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Heartbleed raises more open source security challenges for federal government

  
  
  

The discovery of the Heartbleed OpenSSL security vulnerability in April seems like old news at this point, but its impact continues to reverberate. Countless firms have been affected by this revelation, and few have fully put the open source flaw behind them.

Homeland Security turning to open source software to improve security

  
  
  

The Homeland Security Agency is primarily dedicated to protecting the United States from external threats. While these efforts have typically centered on the physical realm, now the DHS is turning its attention to the digital realm. As ZDNet contributor Steve J. Vaughan-Nichols recently highlighted, the DHS now offers a service specifically designed to help organizations examine open source software code for potential security threats.

Webinar recap: Top tactics to reduce your open source security risk

  
  
  

The current state of open source software (OSS) security may surprise you – with over 13 billion OSS component requests annually, a surprising 60% of organizations do not track security vulnerabilities in their code. This is a big reason why open source vulnerabilities such as Heartbleed and the recent PHP flaw affecting WordPress and Drupal sites are catching organizations unaware.

Webinar recap: Five ways to create more secure code

  
  
  

We recently held a webinar discussing software risks and organizational impacts that arise from security flaws in code (you can watch the recording here). Hackingdata breaches, and functional failures are just the tip of the iceberg when it comes to security vulnerabilities and it’s telling that the average application out there has 22.4 security risks.

Upcoming webinar: Top tactics to reduce your open source security risk

  
  
  

Open source is embedded in over 50% of enterprise applications and development environments today yet very few developers are aware of the inherent security risks. What steps should you take to maximize the benefits of open source software while substantially reducing risk?

Upcoming webinar: Five ways to create more secure code

  
  
  

Security breaches can happen – that’s why it’s more important than ever to understand why secure code matters.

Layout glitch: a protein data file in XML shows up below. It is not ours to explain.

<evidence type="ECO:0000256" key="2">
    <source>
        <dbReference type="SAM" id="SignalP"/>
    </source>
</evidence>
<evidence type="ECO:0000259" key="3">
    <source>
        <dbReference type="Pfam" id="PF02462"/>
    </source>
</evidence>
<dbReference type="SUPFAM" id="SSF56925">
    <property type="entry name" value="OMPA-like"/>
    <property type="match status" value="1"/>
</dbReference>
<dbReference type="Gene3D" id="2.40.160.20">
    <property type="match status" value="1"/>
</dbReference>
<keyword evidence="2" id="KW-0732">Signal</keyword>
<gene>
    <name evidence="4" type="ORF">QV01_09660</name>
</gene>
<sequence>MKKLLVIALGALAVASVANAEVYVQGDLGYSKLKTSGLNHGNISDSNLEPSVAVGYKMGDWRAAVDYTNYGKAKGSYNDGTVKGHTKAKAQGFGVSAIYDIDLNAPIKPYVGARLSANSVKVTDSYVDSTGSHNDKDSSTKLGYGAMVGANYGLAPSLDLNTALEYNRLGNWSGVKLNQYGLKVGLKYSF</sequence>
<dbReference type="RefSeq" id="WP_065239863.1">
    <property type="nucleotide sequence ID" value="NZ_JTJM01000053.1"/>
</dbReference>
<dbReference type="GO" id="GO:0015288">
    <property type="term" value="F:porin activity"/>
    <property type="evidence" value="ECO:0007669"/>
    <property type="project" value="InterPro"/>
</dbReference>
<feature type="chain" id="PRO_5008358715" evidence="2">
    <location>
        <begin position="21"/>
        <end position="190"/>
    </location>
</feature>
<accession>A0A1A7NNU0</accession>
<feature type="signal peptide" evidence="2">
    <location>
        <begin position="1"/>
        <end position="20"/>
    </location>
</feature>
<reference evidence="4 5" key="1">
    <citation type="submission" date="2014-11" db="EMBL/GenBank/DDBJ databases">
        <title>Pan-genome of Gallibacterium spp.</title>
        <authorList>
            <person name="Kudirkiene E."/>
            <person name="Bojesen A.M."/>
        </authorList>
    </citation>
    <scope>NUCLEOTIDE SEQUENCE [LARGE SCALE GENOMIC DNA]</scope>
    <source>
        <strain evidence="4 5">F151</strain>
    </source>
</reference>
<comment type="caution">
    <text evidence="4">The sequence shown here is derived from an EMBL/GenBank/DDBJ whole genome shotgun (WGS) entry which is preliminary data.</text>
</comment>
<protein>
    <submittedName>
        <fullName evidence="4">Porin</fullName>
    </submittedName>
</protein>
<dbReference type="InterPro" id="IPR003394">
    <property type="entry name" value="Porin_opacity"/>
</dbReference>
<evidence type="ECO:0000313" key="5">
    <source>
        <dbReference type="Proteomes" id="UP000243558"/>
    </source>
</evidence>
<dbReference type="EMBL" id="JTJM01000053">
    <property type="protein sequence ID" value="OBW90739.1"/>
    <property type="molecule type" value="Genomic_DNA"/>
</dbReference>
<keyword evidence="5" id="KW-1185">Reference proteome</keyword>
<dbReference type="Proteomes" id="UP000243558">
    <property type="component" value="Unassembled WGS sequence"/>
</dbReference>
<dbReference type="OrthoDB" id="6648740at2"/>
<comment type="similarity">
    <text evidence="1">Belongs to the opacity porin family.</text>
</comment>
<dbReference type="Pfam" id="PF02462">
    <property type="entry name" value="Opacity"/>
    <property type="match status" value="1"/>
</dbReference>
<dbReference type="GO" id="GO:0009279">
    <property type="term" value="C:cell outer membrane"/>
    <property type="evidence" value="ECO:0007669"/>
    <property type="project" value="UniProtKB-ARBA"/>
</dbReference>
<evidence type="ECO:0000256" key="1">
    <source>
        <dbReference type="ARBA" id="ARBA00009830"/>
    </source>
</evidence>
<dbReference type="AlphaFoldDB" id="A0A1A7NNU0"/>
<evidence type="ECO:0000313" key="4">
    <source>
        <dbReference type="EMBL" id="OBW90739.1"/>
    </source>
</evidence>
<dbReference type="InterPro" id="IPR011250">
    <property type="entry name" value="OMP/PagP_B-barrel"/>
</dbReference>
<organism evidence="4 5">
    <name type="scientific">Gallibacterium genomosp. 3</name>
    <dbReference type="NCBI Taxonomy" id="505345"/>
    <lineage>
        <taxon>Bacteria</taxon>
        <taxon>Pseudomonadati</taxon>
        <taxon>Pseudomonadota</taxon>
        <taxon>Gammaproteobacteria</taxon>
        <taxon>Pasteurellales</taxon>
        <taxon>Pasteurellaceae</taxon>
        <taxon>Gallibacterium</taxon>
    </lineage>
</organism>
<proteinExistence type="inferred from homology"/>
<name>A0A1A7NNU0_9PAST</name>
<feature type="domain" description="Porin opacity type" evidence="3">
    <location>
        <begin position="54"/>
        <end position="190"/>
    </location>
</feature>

Open source leads to trading success

  
  
  

Open source software has become incredibly widespread over the past few years, used by a hugely diverse range of businesses in every sector. Yet there are still a number of areas where open source has yet to be fully embraced. One example of such an arena is securities and derivatives trading.

The top 10 reasons you need to know more about open source software

  
  
  

When discussing the pros and cons of open source software (OSS), most people will immediately list legal or security risks with OSS as huge cons. But the truth is the risks are no different than using commercial software. If you violate a commercial license or if the commercial software you use has a security flaw (and we all know commercial software is full of security issues) than the same could be said about commercial software in general. But the truth is you have to be smart about OSS. You have to understand why it’s important to know where it came from, how it’s licensed, and how to use it to lower your risks, just like you do with commercial software.

Saving you from Heartbleed

  
  
  

Last week we talked about the flaw in OpenSSL known as “Heartbleed” and it’s massive impact on websites and users around the world. We also mentioned how open-source scanning and support tools, such as OpenLogic, report this flaw. Today, we look at how Klocwork handles the issue.

Heartbleed: The latest on the OpenSSL bug

  
  
  

By now, you’ve heard about the OpenSSL flaw that’s capturing the attention of anyone in the world that’s remotely connected with security. Known as “Heartbleed,” this vulnerability allows any enterprising individual to access memory within systems protected by certain versions of the OpenSSL cryptographic library. By accessing memory without authorization, data that you and your end-users care about, such as usernames, passwords, and credit card numbers, are potentially exposed. Given that Netcraft reports that nearly 66% of websites around the world use some form of SSL, this is a seriously bad problem.

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